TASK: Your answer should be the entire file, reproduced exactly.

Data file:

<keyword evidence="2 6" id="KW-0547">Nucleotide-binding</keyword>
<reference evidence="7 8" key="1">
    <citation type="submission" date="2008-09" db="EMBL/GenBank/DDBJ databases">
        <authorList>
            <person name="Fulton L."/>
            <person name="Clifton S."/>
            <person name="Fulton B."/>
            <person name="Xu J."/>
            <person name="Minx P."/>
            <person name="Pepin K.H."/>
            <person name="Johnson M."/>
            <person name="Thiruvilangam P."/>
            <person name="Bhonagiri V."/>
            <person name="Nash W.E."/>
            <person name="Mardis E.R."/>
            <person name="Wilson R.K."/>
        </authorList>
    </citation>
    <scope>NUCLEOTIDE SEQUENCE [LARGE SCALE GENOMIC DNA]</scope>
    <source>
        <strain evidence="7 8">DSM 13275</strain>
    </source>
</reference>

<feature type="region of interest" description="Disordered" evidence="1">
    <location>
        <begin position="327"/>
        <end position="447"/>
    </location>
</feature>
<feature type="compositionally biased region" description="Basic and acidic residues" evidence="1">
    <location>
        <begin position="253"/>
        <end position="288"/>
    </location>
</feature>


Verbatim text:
<keyword evidence="2 6" id="KW-0547">Nucleotide-binding</keyword>
<reference evidence="7 8" key="1">
    <citation type="submission" date="2008-09" db="EMBL/GenBank/DDBJ databases">
        <authorList>
            <person name="Fulton L."/>
            <person name="Clifton S."/>
            <person name="Fulton B."/>
            <person name="Xu J."/>
            <person name="Minx P."/>
            <person name="Pepin K.H."/>
            <person name="Johnson M."/>
            <person name="Thiruvilangam P."/>
            <person name="Bhonagiri V."/>
            <person name="Nash W.E."/>
            <person name="Mardis E.R."/>
            <person name="Wilson R.K."/>
        </authorList>
    </citation>
    <scope>NUCLEOTIDE SEQUENCE [LARGE SCALE GENOMIC DNA]</scope>
    <source>
        <strain evidence="7 8">DSM 13275</strain>
    </source>
</reference>

<feature type="region of interest" description="Disordered" evidence="1">
    <location>
        <begin position="327"/>
        <end position="447"/>
    </location>
</feature>
<feature type="compositionally biased region" description="Basic and acidic residues" evidence="1">
    <location>
        <begin position="253"/>
        <end position="288"/>
    </location>
</feature>